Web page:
Sept 28 (Reuters) - Carnival Corp's chief executive said on Thursday damage from recent devastating storms in Puerto Rico and the Caribbean will temporarily disrupt the cruise operator's business, but a robust holiday season is still expected as the region likely recovers by Christmas.
"The resiliency of those people and the focus they have, I would be very surprised if they're not up and running before Christmas, which is the time for the peak season. Very surprised if they're not," Chief Executive Officer Arnold Donald told Reuters.
Hurricane Maria, which made landfall in Puerto Rico last week, drenched the U.S. territory with torrential rain, wrecked its electricity grid and killed at least 16 of the island's 3.4 million residents. The Trump Administration on Thursday took new actions to accelerate delivery of relief supplies to the island.
The storm was one of several powerful hurricanes to wallop the region over the last few weeks, following Harvey and Irma, in a devastating tear through the Atlantic.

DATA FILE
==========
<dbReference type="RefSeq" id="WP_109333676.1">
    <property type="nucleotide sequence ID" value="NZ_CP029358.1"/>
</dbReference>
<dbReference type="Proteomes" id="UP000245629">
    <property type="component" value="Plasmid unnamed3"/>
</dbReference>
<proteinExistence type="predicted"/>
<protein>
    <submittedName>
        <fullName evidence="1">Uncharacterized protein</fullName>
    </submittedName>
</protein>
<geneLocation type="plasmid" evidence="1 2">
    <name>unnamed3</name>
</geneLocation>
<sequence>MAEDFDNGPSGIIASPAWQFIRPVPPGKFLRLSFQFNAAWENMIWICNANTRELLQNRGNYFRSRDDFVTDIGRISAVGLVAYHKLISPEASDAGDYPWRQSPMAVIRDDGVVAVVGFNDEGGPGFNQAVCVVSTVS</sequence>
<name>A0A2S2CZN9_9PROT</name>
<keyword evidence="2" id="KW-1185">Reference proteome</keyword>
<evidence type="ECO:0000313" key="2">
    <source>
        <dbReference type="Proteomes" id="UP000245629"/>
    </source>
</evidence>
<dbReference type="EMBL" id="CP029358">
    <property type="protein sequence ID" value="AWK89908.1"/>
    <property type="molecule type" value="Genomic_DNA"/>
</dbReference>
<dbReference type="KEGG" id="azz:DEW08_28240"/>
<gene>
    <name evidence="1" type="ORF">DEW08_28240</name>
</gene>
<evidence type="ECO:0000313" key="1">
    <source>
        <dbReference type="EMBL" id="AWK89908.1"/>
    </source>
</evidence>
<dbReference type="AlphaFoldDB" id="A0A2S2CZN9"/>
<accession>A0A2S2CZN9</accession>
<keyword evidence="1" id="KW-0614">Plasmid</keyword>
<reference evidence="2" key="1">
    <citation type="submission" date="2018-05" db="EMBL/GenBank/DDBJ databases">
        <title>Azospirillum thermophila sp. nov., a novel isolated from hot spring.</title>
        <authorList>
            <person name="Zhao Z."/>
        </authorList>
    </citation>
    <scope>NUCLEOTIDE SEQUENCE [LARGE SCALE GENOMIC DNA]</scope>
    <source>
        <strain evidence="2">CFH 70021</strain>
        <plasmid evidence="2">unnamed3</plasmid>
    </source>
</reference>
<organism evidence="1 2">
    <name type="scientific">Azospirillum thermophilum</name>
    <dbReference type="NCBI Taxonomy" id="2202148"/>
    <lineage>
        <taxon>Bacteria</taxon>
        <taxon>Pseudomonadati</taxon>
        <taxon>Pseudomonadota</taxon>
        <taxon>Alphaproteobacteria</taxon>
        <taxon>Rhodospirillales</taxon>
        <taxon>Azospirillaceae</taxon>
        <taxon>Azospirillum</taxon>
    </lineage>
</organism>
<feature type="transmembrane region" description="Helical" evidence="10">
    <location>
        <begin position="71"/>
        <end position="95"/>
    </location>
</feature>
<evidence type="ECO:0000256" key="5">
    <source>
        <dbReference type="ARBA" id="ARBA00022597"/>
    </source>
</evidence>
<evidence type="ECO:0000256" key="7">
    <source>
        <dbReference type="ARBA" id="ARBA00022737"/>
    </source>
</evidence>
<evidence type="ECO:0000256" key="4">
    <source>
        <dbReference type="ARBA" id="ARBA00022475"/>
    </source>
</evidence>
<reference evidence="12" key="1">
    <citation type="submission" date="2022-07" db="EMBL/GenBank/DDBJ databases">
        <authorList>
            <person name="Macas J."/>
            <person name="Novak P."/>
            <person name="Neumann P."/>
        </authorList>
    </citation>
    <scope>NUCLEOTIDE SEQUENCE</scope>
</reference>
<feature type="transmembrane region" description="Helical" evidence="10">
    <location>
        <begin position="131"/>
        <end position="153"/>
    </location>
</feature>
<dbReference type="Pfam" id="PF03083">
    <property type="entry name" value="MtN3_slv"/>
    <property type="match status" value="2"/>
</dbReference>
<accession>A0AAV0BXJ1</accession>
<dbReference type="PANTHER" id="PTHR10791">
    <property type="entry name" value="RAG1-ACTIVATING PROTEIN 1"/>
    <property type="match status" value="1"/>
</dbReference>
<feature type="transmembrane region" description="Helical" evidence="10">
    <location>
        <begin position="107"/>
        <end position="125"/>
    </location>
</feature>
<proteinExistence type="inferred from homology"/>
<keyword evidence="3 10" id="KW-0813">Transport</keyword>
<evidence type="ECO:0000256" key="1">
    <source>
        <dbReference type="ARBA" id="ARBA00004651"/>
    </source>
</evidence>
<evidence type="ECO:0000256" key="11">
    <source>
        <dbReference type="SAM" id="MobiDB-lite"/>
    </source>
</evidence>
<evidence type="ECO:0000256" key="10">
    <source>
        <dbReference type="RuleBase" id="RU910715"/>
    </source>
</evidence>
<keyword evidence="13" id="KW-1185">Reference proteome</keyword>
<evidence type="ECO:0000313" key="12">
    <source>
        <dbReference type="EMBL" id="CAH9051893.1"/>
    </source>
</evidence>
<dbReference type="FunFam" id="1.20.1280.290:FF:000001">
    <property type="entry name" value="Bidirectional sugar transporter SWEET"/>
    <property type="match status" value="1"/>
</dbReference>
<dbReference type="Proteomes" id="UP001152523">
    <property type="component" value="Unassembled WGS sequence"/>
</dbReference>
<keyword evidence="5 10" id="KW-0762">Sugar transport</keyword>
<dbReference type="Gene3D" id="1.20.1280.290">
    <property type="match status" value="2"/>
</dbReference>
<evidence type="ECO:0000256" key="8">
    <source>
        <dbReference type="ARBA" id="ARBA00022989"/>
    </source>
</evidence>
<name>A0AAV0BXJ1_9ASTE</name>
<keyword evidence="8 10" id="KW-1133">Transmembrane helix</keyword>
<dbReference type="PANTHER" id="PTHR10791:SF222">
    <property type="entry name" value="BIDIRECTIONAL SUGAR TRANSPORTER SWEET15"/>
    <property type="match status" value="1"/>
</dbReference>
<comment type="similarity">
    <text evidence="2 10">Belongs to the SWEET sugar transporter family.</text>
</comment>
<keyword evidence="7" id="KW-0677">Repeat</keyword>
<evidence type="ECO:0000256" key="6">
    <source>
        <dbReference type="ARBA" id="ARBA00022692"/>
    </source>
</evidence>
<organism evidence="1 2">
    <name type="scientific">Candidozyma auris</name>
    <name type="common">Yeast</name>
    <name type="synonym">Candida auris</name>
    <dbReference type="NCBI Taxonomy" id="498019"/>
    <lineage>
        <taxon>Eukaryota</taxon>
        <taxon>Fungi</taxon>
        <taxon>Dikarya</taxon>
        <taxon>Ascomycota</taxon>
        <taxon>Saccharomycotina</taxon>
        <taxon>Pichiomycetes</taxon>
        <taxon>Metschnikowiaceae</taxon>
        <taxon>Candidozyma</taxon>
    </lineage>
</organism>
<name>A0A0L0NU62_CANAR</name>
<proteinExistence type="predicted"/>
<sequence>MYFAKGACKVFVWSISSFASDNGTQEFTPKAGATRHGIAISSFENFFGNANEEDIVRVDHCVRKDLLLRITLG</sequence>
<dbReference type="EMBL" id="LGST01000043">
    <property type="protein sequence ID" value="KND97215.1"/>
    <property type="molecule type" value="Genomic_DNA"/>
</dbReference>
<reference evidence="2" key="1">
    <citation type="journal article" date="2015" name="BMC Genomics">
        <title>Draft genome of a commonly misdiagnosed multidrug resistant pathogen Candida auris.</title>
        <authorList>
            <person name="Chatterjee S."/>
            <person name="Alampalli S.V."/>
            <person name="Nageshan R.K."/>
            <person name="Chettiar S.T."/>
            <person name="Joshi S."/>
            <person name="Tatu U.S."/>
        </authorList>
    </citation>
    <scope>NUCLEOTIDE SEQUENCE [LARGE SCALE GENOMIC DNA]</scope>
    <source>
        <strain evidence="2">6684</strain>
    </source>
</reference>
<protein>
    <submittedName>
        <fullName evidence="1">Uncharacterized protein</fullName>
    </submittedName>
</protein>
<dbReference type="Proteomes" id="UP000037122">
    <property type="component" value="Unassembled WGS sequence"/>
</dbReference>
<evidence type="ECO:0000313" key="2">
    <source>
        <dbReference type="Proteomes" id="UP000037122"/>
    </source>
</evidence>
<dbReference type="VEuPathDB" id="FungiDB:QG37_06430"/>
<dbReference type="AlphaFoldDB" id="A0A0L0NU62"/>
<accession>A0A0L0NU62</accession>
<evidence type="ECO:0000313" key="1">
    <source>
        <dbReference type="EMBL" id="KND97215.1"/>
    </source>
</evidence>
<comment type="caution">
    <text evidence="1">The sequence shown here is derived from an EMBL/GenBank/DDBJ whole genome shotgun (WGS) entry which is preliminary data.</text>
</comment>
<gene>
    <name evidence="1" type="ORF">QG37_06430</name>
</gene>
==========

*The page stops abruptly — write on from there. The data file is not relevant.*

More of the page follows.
Aspects of the tourism industry, including airlines and hotels, remain largely crippled in areas that suffered the worst damage from the storms. Cruise ships, however, were able to sail out of harm's way and were mostly spared the worst of the fallout. Cruise lines are now re-routing voyages to Caribbean destinations bypassed by the storms.
Donald said he expected San Juan, Puerto Rico, where most residents still lack power and other resources days after the storm, to recover as a transit port within a relatively short amount of time. Related industries, especially hotels, which suffered significant structural damage in Puerto Rico, will take longer to rebound, company officials told Reuters.
Marriott International Inc Chief Global Officer Ray Bennett projected that some of the chain's hotels will be closed from several weeks to a year or more due to the extent of damage sustained.
Other hotels and chains were also ravaged by the storm, halting operations and leading to costly reconstruction. (Editing by Bernadette Baum)